Let’s do a little geology to get started: The surface of the earth is made of giant plates (the Pacific Plate, the North American Plate, the South American Plate, the African, Arabian, Eurasian, Indian Plates—and so on). These plates that form the earth’s crust sit atop the mantle, which is semi-molten—a thick liquid, if you will. Hard plates, sitting atop a molten foundation, can shift and move. When the plates move against one another, they build up pressure until one of them gives way and—BOOM!—there is an earthquake.
Where major tectonic plates strain against one another, fault lines occur. For instance, the most well-known fault line in North America—the San Andreas Fault—runs almost the entire length of California. It’s where the western edge of the North American Plate and the eastern edge of the Pacific Plate meet. These two plates are constantly grinding on each other, building up pressure, until one of them snaps over or under the other and life on the surface is sorely disrupted. The most devastating movement along the San Andreas Fault was in 1906 when 3,000 lives were lost in San Francisco. Many scientists believe that California is due for “The Big One”—the next major earthquake resulting from movement along the San Andreas Fault.
Major fault lines exist all over the world wherever two tectonic plates touch each other. The constant movement of the plates makes these fault lines especially dangerous in terms of major cities, nuclear reactors, population centers—any place where a major earthquake could be significantly dangerous. But fault lines occurring under the ocean can be dangerous as well because of the tsunamis they create. Think back to the 2004 Indian Ocean earthquake and tsunami that killed 230,000 people in 14 countries—the third largest earthquake ever recorded.
But there can be minor fault lines within a major tectonic plate as well that catch people by surprise. On August 23, 2011, the largest earthquake east of the Rocky Mountains since 1897 occurred in central Virginia. It happened because of movement along a number of fault lines resulting from the formation of the Appalachian mountain chain that runs up the east coast. Fortunately, there was no loss of life, but this sudden event took the region completely by surprise.
And that’s what fault lines do. These rifts in the earth’s crust lie out of sight and explode with powerful energy at unexpected times. (But many major faults, like the San Andreas Fault, are clearly visible on the surface.)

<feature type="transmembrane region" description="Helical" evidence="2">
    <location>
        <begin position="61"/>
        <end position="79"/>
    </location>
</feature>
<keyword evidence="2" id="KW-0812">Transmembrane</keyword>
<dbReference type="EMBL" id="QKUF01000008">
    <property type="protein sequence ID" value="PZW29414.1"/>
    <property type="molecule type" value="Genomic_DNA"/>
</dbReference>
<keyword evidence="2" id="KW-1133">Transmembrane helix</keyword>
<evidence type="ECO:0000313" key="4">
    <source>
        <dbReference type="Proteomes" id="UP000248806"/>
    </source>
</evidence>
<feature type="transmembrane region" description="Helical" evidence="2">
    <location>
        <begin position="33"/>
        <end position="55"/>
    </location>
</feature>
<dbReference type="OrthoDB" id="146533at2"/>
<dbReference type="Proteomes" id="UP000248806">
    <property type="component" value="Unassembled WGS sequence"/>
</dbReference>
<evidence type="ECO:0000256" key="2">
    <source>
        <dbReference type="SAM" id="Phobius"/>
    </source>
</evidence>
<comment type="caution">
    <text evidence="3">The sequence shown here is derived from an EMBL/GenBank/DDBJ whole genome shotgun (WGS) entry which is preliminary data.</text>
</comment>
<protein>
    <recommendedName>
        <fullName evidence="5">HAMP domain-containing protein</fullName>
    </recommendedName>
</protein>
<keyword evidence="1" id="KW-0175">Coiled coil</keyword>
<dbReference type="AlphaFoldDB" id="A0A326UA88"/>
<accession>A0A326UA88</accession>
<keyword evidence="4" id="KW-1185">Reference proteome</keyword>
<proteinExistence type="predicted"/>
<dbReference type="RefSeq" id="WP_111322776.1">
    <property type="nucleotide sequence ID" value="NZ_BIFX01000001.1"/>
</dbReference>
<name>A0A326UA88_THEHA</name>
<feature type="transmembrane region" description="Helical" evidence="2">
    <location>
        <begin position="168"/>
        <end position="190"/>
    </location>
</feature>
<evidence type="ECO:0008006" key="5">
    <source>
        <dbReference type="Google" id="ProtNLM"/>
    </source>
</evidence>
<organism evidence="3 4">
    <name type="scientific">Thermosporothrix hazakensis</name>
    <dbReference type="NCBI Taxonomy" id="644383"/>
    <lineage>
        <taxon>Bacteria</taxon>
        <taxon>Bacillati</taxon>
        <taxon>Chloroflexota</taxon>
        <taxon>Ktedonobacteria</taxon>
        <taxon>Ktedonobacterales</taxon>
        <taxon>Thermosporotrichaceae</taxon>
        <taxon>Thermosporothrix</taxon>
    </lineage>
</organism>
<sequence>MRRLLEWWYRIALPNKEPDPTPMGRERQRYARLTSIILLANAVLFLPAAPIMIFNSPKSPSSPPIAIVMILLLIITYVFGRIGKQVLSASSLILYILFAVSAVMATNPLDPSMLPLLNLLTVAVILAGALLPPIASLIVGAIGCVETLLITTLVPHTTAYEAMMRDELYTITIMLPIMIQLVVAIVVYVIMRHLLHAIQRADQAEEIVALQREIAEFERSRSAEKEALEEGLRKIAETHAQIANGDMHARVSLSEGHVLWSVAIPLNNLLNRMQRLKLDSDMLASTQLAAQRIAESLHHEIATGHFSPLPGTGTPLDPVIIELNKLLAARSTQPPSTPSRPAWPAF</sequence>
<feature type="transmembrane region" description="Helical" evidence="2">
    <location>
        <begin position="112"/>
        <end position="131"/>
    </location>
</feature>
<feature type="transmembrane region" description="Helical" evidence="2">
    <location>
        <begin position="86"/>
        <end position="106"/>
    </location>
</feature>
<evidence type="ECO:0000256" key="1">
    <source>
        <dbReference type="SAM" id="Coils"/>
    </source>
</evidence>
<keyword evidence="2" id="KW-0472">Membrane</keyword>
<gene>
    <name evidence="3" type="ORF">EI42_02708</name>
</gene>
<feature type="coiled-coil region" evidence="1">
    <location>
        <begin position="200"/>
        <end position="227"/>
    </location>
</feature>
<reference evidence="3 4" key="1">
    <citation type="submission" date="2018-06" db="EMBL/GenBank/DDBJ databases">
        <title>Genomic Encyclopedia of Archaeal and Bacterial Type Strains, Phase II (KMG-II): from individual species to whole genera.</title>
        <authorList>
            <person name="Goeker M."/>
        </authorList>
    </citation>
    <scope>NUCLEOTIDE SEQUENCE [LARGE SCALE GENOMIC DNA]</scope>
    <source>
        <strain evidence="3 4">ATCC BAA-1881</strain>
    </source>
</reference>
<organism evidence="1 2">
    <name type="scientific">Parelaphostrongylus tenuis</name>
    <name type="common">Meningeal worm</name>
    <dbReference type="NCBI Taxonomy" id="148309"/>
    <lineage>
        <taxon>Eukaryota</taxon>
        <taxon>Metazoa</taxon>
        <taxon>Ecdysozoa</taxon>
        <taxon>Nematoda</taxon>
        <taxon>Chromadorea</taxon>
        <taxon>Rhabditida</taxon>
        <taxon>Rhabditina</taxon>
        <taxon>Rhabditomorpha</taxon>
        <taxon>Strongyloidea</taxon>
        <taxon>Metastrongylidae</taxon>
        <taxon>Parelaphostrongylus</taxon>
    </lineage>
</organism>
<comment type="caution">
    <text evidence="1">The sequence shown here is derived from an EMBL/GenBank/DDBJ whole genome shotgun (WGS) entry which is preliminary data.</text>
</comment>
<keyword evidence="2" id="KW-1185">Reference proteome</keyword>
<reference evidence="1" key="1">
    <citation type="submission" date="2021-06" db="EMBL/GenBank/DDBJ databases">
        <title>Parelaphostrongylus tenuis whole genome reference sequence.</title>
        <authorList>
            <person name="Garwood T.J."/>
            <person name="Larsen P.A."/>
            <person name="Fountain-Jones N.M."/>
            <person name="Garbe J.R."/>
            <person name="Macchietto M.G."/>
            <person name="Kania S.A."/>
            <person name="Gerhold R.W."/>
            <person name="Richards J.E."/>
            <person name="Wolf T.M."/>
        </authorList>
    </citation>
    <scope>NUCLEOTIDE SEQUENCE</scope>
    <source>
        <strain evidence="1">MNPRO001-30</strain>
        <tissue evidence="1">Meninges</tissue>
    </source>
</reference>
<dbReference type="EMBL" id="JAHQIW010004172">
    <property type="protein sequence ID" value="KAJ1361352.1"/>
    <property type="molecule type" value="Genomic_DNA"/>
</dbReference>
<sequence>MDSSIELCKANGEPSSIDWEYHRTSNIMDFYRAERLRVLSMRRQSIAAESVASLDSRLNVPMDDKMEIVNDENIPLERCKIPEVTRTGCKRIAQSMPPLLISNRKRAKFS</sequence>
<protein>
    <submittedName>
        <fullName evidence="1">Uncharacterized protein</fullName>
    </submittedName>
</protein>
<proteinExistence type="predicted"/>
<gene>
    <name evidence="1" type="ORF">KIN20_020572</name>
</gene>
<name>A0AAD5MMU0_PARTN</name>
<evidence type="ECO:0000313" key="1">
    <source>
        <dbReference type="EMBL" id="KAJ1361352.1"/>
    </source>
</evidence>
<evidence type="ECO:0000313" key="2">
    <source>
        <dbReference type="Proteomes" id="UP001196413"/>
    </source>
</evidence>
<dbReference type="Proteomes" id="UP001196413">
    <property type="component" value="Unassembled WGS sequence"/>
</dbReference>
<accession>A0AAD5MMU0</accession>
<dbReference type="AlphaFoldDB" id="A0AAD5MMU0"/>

Seismologists—scientists who study the structure and movement of the earth and its faults—are becoming more and more adept at determining when the movement of plates is likely to erupt in an earthquake. And I believe every Christian has a responsibility to become a “spiritual seismologist”—to study the fault lines in our own life and take steps to prevent upheavals that result in “lifequakes.”
There is nothing science can do to prevent earthquakes—the sudden movement of tectonic plates along a fault line. We can identify the faults, avoid building on or near them, and monitor their movement with delicate measuring devices, hoping to predict earthquakes. But when it comes down to it, we are at the mercy of the earth’s fault lines, geologically speaking. (Fault lines and plate movements make me think of the “groans and labors” of creation as the planet awaits God’s renovation [Romans 8:22; 2 Peter 3:7-13].)
Sadly, too many people take the same attitude toward the fault lines in their own life. If they have behavioral, emotional, or personality traits that consistently erupt in displays of negative energy—hurting themselves and others—they say, “That’s just me. That’s just the way I am.” Instead of taking personal responsibility for the fault lines in their lives, they blame their parents, their genes, their environment, their socio-economic status, their lack of education—anything but themselves.
Too often people say, “It’s not my fault!” when they should be saying, “I’m the one living with that fault line, living on the edge of disaster, living on the edge of irresponsibility. It’s my fault line and I’m going to own it—and, by the grace of God, see it changed.”
If sin is the spiritual equivalent of an earthquake, then we need to go beneath the surface of our lives and identify our spiritual fault lines. We need to take personal responsibility for our sins. We need to heal the fault lines before they result in “lifequakes,” resulting in irreparable damage.
Allow the Holy Spirit to give you spiritual eyes to see where the faults lie in your life. We know we have faults, and we know God wants us to take responsibility for them. By His power we can see the fault lines sealed and healed, bringing peace to ourselves and others.